Law and Medicine—where worlds collide and good things sometimes happen
Last week I was on the road to Boston and then Chicago. I have already shared my experiences at the Kennedy Forum Gala and Conference held in Boston. Now, I’ll tell you about the Chicago segment of my journey where I provided a Friday morning keynote for the American Bar Association’s Physicians Legal Issues Conference held at the historic Palmer House Hilton. This annual conference is held by the American Bar Association Health Law Section in conjunction with the Chicago Medical Society and the American Association for Physician leadership.
Because of my commitment at the Kennedy Forum, I didn’t arrive in Chicago until Wednesday evening. The Physicians Legal Issues Conference had begun that afternoon. As you might imagine, the conference was quite different from the usual health and tech industry conferences that bring me in to speak. First of all, as best I could tell, about 75 percent of the attendees where lawyers. Approximately 20 percent of attendees were physicians, and the rest where either health industry executives or physician-lawyers.
Thursday morning started off with a keynote by Paul Keckley, Ph.D. on The State of Payment Innovation. Dr. Keckley and I are very much on the same page regarding the issues we see ahead for the health industry. In a June 15 blog post, Dr. Keckley writes that the healthcare industry in America suffers from a kind of “visual impairment”. He says;
Many of our organizations are near-sighted: They’re clear about what’s right in front of them in their sector – continued pressure to reduce costs, continued consolidation, escalating transparency about prices and quality, the volume to value incentive changes and uncertainty about the impact of health reform. But, their field of vision is too narrow. Near sighted organizations know little about other sectors and have a blurred view of the industry’s future long-term. The diagnosis: myopia.
A few organizations and agencies are far-sighted: They see the future clearly but can’t see well what’s right in front of them. These organizations sometimes stumble over potholes not seen—the competencies needed to get from here to there, the risks associated with inaction, the cultural changes needed to successfully transform their organization. The diagnosis: hyperopia.
Looking through a perhaps much narrower tech industry lens I tend to see the same things Dr. Keckley sees. This is especially true of healthcare leaders who believe they are transforming their business by purchasing an expensive electronic health record solution for their hospital or clinic. Although necessary and foundational, the EHR is only a stepping stone among many other things that are needed to truly transform the ways clinicians work, how services are made more accessible, how quality is measured and improved, and how hospitals and clinics will survive against the fierce competition coming at them from retailers, payment-squeezing payors, and changes in consumer expectations and demand for services.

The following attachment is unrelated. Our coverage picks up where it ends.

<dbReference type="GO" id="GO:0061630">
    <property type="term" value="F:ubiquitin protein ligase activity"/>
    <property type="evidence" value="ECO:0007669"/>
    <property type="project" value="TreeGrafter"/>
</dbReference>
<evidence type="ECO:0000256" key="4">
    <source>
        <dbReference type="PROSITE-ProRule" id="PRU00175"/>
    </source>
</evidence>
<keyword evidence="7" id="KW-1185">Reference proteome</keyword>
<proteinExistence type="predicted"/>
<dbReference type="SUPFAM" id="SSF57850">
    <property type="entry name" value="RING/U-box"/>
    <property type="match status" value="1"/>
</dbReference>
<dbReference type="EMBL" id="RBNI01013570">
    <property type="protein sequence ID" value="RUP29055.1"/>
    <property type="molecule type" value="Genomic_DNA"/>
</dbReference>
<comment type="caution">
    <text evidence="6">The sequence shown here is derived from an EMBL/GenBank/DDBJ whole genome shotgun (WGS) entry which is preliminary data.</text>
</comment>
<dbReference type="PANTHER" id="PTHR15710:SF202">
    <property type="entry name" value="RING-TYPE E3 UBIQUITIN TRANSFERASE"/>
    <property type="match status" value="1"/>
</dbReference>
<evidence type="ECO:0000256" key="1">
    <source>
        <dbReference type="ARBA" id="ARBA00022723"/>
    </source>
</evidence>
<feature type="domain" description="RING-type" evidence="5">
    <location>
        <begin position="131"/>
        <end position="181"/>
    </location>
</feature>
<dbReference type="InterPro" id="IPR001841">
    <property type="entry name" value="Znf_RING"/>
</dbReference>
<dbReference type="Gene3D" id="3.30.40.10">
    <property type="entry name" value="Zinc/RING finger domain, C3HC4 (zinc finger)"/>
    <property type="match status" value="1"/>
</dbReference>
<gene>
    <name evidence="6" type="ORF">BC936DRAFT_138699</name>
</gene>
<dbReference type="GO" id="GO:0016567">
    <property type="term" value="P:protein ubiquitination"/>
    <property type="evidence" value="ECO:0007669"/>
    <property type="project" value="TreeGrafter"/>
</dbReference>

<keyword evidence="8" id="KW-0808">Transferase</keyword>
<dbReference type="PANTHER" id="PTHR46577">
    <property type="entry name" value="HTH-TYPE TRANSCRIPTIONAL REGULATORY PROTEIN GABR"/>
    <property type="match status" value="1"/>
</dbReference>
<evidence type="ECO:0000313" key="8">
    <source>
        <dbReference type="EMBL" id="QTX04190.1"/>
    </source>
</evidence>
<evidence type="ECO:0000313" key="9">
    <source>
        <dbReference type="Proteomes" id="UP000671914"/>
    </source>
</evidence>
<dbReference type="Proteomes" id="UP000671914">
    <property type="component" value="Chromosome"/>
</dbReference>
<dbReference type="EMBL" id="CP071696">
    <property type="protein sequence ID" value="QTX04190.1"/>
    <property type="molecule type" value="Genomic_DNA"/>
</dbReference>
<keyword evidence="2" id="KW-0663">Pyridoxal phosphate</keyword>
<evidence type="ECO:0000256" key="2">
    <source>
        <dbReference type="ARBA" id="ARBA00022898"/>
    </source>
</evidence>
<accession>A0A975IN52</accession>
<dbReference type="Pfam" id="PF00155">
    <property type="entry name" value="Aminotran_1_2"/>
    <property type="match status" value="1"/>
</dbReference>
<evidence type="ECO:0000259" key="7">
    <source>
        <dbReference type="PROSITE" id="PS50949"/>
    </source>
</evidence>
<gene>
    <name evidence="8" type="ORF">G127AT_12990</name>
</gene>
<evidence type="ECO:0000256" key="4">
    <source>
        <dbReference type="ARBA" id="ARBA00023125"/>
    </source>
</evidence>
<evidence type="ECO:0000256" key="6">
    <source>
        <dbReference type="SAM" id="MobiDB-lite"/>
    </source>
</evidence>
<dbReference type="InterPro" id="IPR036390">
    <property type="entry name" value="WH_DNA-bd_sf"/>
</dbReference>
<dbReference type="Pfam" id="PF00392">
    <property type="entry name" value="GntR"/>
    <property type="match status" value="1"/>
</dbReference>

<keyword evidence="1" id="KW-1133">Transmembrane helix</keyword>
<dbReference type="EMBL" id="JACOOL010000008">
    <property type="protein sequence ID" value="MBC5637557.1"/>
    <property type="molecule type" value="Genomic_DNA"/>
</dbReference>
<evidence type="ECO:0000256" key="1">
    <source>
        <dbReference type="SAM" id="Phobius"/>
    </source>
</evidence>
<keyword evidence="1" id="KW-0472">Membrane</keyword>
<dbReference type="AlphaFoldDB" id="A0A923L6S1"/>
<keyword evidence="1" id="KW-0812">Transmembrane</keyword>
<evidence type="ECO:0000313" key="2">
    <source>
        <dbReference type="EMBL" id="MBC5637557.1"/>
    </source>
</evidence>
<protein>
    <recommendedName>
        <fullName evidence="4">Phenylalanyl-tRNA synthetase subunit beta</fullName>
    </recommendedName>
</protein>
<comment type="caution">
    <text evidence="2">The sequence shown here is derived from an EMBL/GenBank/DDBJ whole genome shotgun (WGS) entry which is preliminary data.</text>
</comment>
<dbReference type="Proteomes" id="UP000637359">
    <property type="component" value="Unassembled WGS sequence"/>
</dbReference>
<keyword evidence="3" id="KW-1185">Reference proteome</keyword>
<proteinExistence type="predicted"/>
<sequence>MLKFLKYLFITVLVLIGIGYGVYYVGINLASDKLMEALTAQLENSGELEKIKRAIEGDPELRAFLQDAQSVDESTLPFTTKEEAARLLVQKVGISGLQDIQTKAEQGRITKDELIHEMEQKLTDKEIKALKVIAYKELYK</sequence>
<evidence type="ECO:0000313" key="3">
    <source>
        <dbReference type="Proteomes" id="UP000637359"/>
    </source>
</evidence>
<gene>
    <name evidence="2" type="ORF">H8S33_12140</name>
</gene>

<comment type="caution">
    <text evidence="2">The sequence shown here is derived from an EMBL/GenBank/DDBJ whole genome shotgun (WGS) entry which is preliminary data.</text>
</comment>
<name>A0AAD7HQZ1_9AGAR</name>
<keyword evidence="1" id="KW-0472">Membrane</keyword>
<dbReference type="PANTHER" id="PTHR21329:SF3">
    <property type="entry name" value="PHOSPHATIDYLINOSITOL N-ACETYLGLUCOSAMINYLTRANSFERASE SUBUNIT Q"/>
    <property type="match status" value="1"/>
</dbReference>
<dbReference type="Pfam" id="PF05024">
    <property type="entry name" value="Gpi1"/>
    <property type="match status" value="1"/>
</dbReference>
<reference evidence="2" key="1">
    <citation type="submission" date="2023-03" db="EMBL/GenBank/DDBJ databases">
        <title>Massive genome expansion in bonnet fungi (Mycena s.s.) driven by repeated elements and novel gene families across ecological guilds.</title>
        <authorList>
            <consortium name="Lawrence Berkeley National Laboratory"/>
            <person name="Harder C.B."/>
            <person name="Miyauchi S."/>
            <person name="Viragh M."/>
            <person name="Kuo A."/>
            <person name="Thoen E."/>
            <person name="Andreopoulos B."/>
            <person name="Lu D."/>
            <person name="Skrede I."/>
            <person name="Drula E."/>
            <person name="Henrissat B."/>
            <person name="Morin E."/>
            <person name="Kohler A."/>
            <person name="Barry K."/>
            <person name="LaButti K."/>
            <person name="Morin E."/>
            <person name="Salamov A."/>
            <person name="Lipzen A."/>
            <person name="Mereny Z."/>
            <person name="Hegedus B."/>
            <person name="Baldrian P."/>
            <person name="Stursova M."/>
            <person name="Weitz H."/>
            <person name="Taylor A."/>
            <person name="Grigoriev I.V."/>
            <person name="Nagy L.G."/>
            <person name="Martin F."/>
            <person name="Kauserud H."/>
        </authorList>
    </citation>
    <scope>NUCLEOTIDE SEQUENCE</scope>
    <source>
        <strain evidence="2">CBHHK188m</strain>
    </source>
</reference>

To provide a bit more flavor on the many subjects covered at the Physician’s Legal Issues Conference here are just a few of the agenda titles on topics that are no doubt giving physicians heartburn these days:
- The Federal Stark Law and Anti-kickback Statute: Keeping up with Recent Trends
- Navigating the Perilous Waters of the False Claims Act from Medical Necessity to the Anti-Kickback Statute and Beyond
- Maintaining and Sustaining an Independent Practice
- Telemedicine Compliance-Maximizing Patient Care & ROI while Minimizing Government Risks
- Negotiating Managed Care Contracts
- OCR’s Anatomy-HIPAA Breaches, Investigations, and Enforcement
Like I said, this conference was a bit different from those I normally attend and speak at but extremely interesting and highly valuable to any clinician, lawyer or healthcare executive who needs to say on top of legal issues and trends impacting the health industry. If you know someone who works as a clinician leader or healthcare executive you might want to recommend this conference. You might also want to give him or her a big hug and say thank you. It’s not easy working in healthcare these days.
Bill Crounse, MD Senior Director, Worldwide Health Microsoft
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